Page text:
Sepsis Recognition And Management In Africa Essay

The acute syndrome resulting from malfunctioning organs because of a deregulated immunity in response to infections defines the term sepsis. Systemic inflammatory response syndrome (SIRS) is often used interchangeably with sepsis such that SIRS can result from both non-immune and immune triggers unlike sepsis which results only from immune triggers.

Rello, Valenzuela-Sanchez, Ruiz-Rodriquez & Moyano, 2017 state that sepsis consists of two phases, the first being the initial hyper inflammatory phase that is characterized by SIRS and the second one which is the subsequent immunosuppressive phase characterized by organ malfunction, known as CARS (compensatory anti-inflammatory response syndrome).Septic shock is a subset of sepsis in which the underlying circulatory and metabolic or cellular abnormalities significantly increase mortality. Sepsis detection is difficult because the indicative signs are non-specific.

There are limited reports in Africa on the concept of sepsis that entail its epidemiology, management and outcomes thereof. Awareness is also not rampant. The prevalence of sepsis in Africa is likely to account for a significant proportion of the global burden of sepsis. This statement is supported by statistics that reveal the majority of around 300 million deaths worldwide occur in Africa. Hence, the incidence of sepsis in Africa is by far the most. Otherwise, 8 million are due to sepsis globally.

Sepsis death cases are not truthfully reported. This is particularly due to frequent misdiagnosing by healthcare professionals, their failure to report the occurrence of sepsis in clinical notes, the non-recognition of sepsis as a cause of death by the World Health Organization (WHO) Global Burden of Disease Report (GBDR) – the warehouse of information necessary in health decision making. The coding aspect of sepsis is also challenging as the proposed guidelines are difficult to use in under-resourced and -developed healthcare institutions.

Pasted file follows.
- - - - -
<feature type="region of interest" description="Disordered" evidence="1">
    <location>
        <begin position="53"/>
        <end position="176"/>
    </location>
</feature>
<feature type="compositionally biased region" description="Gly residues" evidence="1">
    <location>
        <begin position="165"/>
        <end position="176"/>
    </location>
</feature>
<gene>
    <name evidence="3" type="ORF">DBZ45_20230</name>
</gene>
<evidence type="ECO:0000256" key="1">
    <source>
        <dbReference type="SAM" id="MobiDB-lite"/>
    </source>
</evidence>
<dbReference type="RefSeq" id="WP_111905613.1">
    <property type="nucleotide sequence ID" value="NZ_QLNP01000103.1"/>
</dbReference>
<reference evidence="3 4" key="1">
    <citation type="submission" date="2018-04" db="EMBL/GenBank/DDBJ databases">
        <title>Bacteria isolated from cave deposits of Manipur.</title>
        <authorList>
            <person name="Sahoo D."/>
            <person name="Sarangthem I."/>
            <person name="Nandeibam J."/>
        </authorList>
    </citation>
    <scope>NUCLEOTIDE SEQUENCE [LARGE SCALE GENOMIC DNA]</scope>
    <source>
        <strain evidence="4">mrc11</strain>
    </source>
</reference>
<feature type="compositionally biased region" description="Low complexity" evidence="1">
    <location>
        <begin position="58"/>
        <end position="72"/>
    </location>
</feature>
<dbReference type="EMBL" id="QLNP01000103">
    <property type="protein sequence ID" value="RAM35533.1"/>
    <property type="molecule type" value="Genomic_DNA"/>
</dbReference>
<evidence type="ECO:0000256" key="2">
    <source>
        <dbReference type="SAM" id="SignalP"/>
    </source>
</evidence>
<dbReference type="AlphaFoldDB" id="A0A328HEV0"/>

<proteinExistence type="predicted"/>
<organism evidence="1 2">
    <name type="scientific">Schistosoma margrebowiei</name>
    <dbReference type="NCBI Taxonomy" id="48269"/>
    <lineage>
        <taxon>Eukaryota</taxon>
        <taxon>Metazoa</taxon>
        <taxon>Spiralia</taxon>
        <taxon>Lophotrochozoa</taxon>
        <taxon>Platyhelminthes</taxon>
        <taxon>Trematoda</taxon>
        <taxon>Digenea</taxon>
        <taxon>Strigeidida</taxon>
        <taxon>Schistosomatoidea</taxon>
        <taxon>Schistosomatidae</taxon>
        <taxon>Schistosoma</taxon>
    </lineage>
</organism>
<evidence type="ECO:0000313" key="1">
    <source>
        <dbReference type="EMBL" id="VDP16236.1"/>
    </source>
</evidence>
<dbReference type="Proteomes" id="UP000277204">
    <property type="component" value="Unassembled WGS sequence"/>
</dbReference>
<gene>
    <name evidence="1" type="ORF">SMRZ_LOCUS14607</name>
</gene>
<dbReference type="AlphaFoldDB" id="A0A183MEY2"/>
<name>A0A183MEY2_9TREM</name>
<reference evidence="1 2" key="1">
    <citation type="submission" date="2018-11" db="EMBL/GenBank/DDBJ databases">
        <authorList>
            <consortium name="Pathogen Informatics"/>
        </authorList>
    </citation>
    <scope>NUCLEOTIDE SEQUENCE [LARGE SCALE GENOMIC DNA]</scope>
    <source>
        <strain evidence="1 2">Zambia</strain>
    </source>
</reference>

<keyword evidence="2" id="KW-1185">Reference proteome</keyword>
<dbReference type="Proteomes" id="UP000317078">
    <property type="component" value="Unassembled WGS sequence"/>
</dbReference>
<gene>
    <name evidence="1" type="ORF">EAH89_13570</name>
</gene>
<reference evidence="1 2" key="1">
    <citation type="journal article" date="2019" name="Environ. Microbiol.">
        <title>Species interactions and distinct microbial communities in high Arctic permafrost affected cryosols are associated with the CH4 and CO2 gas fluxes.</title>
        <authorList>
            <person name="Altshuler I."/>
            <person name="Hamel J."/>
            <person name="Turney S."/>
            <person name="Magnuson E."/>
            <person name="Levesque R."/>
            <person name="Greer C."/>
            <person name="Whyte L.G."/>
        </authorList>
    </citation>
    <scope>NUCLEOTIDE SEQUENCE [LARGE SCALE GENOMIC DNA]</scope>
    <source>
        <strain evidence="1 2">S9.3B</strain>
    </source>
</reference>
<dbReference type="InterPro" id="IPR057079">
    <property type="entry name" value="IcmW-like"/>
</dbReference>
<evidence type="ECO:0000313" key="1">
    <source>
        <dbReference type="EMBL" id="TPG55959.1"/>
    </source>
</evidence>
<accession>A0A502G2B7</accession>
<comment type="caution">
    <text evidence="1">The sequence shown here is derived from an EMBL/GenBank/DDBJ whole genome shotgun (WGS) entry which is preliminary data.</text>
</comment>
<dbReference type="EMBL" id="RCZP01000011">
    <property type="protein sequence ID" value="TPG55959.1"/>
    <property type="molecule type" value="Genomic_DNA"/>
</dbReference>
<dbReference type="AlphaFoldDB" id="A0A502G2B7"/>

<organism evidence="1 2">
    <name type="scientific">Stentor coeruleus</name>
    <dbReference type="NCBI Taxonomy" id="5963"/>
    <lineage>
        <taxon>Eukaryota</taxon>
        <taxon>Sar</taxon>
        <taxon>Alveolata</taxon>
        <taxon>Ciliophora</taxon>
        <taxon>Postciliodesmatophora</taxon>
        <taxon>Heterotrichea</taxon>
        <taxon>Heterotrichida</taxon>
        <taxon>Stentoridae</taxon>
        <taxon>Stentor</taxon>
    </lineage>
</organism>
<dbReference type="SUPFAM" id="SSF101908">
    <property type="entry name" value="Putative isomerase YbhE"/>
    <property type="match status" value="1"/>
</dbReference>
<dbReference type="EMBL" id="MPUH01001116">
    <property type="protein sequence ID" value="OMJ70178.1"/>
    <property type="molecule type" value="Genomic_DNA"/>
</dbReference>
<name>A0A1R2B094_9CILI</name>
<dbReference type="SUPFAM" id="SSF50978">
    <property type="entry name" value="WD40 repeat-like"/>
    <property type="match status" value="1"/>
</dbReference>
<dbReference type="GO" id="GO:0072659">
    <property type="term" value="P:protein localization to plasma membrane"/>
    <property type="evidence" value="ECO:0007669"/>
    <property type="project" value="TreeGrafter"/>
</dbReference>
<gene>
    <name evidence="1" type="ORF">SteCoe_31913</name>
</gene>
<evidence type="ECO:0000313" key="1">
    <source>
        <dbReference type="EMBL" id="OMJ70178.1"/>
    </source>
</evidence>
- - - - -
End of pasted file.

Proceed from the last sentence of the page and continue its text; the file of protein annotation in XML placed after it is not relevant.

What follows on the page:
Despite grueling efforts, sepsis remains an issue in clinical medicine. Previous hospital record analysis show that the incidence increases every year. Studies have made a conclusion that severe sepsis is common, expensive and fatal. It is different from other diagnosis in that its survival rate is based on a 28-day period unlike other mortality cases that are based on a 5-year survival period.

Sepsis remains a difficult disease to treat with a mortality rate as high as 70%. Few new therapies have been developed in the field of sepsis to this date with the mainstay treatment being non-specific supportive care. Several drugs were tested on the basis of in vitro and animal models but have proved to be ineffective in humans – sepsis is notorious for that and is named the “graveyard” of pharmaceutical therapy. The current understanding of sepsis is inadequate due to the few therapies developed since its research debut.

Rello, et al., 2017 also state that due to inadequate understanding of sepsis, diagnosis is made on the basis of biomarker combinations since the pathophysiology is even complex on its own. Wenzel & Edmon, 2015 add on by stating the need for improvement in source control and safer antibiotics for limiting microbial growth. Because there is inadequate understanding on the matter, the conclusions of many articles recommend and suggest improvements and strategies in the field of sepsis. Coelho & Martins, 2012 mention that a gold standard test for sepsis is still searched for in order to provide sepsis treatment with enough efficiency in the future. They also stress that, “health is so precious, knowledge must rise to meet current needs”, which makes valid sense.

Meanwhile, in Africa, little evidence concerning the early recognition and management of sepsis in sub-Saharan Africa. Complex bundles of care developed in higher-income countries to sub-Saharan Africa have shown no benefit. More depth should be made in the research of how to come up with a universal guideline for sepsis treatment. Greater attention should be made to the current epidemiology of developing and developed countries as they differ. Early therapeutic interventions is not uniformly practiced and delays prompt treatment of sepsis, avoiding death as the end result.

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